8 Career tips from Glossier founder Emily Weiss and how to get a job there.

Photo by Claire Esparros

After years of eager anticipation from Glossier aficionados, the New York-based beauty brand is finally launching here in the UK, next Monday (9th October).

A handful of its early products were temporarily available in the UK via Net-A-Porter but now, from its priming moisturiser to its nutrient-rich serums, almost everything will be available to purchase. If you are a beauty product junkie, like me you will probably be having a good clear out this weekend to make space for its arrival. While living in New York back in 2015, I became obsessed not only with its cute packaging but Glossier’s Instagram following. From cute quotes to relatable quips, I knew Glossier domination had begun.

While working as a fashion assistant at Vogue, Glossier founder Emily Weiss set out to create her own beauty empire, starting with Into the Gloss. Then came the launch of Glossier, a brand of skincare products that is associated with Into the Gloss. Weiss is a superwoman I have been following for a while, probably since her stint on The Hills way back when.  From an entrepreneurial perspective, I immediately admired Weiss’ ambition and tenacity, not to mention her determination and eagerness to learn. Here are all the reasons why I admire this complete powerhouse and everything you should take away.

Be tenacious

Into the Gloss launched in September 2010 with a post about fashion publicist Nicky Deam and a banner ad from beauty giant Lancôme. Weiss kept her day job but worked on ITG every morning between 4 and 8am.

Have a strong ethos

On her team, Weiss says: “My job is to empower all these incredibly ambitious, powerful people to do what we brought them in to do. We are a sum of all parts — we win because of everyone there.” At Fashionista’s “How to Make It in Fashion” meetup in New York, Fashionista’s Eliza Brooke asked Weiss what kind of candidates she looked for to fill out her rapidly expanding team. Weiss replied: “Excitement for the brand.”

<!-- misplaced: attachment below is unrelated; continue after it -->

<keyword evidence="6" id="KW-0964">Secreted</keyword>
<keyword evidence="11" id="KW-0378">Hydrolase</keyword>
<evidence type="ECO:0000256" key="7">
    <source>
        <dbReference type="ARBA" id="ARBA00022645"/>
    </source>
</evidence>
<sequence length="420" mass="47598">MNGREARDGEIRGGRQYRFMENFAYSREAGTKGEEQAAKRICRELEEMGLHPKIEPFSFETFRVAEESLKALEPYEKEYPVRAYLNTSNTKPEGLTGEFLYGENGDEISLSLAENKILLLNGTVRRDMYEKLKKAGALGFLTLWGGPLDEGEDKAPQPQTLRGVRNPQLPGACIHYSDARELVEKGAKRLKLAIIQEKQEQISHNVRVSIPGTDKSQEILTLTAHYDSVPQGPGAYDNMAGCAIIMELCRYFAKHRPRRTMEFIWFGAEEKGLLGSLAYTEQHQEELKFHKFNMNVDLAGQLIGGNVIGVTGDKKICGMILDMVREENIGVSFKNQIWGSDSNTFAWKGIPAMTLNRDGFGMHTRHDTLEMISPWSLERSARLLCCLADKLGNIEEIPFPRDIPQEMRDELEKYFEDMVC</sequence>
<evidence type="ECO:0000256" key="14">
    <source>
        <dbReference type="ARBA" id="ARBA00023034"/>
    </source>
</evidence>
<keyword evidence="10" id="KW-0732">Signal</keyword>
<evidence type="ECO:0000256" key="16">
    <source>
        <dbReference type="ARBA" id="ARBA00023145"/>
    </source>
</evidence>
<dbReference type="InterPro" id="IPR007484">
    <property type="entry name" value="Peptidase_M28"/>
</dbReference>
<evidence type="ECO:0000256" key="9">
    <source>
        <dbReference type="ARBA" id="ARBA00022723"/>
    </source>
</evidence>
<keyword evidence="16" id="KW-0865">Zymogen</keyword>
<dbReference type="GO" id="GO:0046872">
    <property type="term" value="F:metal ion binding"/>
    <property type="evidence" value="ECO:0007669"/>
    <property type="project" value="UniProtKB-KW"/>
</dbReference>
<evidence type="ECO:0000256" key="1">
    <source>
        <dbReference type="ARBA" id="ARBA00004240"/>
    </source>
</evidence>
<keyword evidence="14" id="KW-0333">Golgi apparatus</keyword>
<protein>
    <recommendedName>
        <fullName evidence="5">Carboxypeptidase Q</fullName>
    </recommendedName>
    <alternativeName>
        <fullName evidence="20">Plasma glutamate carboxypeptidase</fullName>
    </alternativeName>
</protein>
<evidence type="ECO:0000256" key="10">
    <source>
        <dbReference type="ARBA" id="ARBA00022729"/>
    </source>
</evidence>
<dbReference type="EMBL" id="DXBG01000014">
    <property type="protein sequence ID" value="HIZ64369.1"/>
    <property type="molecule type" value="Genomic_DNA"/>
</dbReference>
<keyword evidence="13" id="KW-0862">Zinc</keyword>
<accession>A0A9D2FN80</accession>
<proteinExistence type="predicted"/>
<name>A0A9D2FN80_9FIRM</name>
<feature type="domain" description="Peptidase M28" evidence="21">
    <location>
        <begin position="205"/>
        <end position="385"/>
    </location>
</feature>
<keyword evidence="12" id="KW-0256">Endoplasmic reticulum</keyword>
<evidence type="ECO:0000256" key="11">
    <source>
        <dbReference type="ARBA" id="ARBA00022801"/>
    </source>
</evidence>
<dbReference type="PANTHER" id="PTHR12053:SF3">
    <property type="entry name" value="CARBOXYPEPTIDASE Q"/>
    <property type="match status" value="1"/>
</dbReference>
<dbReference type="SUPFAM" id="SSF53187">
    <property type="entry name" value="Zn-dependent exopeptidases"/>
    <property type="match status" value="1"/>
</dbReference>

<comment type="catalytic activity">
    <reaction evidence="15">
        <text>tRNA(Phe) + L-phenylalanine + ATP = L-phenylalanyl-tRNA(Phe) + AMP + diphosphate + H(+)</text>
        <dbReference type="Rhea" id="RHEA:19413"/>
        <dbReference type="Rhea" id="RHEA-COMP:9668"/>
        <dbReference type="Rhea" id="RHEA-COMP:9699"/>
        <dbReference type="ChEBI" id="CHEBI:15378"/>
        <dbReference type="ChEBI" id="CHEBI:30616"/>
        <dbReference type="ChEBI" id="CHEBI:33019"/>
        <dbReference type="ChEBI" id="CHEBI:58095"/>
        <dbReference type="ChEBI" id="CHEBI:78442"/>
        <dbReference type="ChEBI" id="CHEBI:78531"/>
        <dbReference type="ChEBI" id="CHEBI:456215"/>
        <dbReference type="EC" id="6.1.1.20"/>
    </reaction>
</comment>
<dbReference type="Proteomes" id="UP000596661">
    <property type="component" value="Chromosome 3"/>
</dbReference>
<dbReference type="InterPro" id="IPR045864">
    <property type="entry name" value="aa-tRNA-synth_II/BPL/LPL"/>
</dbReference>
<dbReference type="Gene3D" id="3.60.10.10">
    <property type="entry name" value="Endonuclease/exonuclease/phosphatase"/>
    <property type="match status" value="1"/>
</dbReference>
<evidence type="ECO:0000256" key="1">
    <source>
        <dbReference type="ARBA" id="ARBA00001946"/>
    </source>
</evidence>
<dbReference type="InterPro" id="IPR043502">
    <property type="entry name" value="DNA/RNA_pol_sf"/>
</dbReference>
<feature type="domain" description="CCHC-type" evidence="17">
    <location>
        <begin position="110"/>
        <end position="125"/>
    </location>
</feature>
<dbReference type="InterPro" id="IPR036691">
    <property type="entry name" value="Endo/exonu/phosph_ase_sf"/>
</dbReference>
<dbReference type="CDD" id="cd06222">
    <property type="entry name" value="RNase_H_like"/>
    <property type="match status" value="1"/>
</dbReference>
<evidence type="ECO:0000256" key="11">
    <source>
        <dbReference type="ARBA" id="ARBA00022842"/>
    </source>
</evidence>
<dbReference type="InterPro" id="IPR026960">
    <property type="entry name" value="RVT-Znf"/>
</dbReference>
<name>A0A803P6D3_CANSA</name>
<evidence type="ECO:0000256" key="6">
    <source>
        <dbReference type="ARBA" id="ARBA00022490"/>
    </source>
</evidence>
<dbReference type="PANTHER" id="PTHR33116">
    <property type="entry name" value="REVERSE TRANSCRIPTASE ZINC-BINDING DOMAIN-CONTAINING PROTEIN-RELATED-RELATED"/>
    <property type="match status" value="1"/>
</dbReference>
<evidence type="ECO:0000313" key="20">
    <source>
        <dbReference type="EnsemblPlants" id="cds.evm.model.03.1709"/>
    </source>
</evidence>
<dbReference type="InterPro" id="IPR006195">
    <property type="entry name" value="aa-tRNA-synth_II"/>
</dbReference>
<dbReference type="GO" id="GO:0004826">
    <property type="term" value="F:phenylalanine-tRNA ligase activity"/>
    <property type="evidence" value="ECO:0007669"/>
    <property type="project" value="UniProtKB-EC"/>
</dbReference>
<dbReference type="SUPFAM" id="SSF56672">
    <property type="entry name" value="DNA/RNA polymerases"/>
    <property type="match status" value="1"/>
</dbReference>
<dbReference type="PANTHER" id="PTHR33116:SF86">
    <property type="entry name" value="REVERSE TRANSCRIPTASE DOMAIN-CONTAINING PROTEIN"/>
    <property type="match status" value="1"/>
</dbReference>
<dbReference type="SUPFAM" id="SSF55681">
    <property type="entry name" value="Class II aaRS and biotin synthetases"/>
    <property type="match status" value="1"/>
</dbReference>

Have a vision and stick with it 

After multiple rejections, a meeting at Thrive Capital led Weiss to venture capitalist Kirsten Green. She agreed that there was plenty of room in the $428 billion beauty industry for improvement. “Emily knew nothing about supply chain or customer experience or building a team,” Green says. “There were no products, there was no business plan. But when I saw what she could do on her own with no resources, how compelling she was, I knew I wanted to be in business with this person.”

Become an expert in your field

Weiss says: “I have developed an encyclopaedic knowledge in terms of who is working now, who was big in the ’90s — over the last 15 to 20 years, I have definitely tracked who is doing what, even on magazine mastheads.”

Be a radiator, not a drain   

Weiss has openly shared that entitlement is her biggest deal breaker. “I like people who work hard.” She explains: “You can make a million excuses for why something didn’t go well, but ultimately, just fix it and get on with it. Be a solutions person.

Do not limit your brand

Something I love about both Into the Gloss and Glossier is there is a focus on boys. “Skincare is where guys can get into beauty on the down-low,” says Weiss, who is starting to feature more men at ITG. “I know guys are going into their girlfriends’ bathroom cabinets or gym bags and thinking, this dry shampoo smells good, or this moisturiser seems harmless enough, I’ll try it this once—and then getting hooked.”

Focus on your customer

Entrepreneur has reported that Weiss writes every Instagram fan back. From the start, Weiss has said that both businesses do not focus on her. Indeed, she had a different idea, one as simple as it is revolutionary: to make customers feel good.

Believe in people, as much as yourself

One day in late 2014, Emily Weiss was riding the subway when a woman introduced herself. “She came up to me and said, ‘I just love Glossier,’” says Weiss. Weiss asked what the woman did for work. “She said, ‘I just graduated college, and I don’t have a job.'” As it happened, Weiss was in the market for an assistant. “Come in and interview,” she said. The woman did, and she got the job.

If that isn’t inspiration enough, I don’t know what is. Thank you Emily Weiss for being such an incredible business woman and entrepreneur. We salute you.

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Author: Scarlett Victoria Clark

Scarlett Victoria Clark is Editor-in-Chief of Scriptoeris and a multi-lingual journalist. She has also written for Cosmopolitan and Harper’s Bazaar, when not writing she enjoys travelling and shopping for (more) heels.

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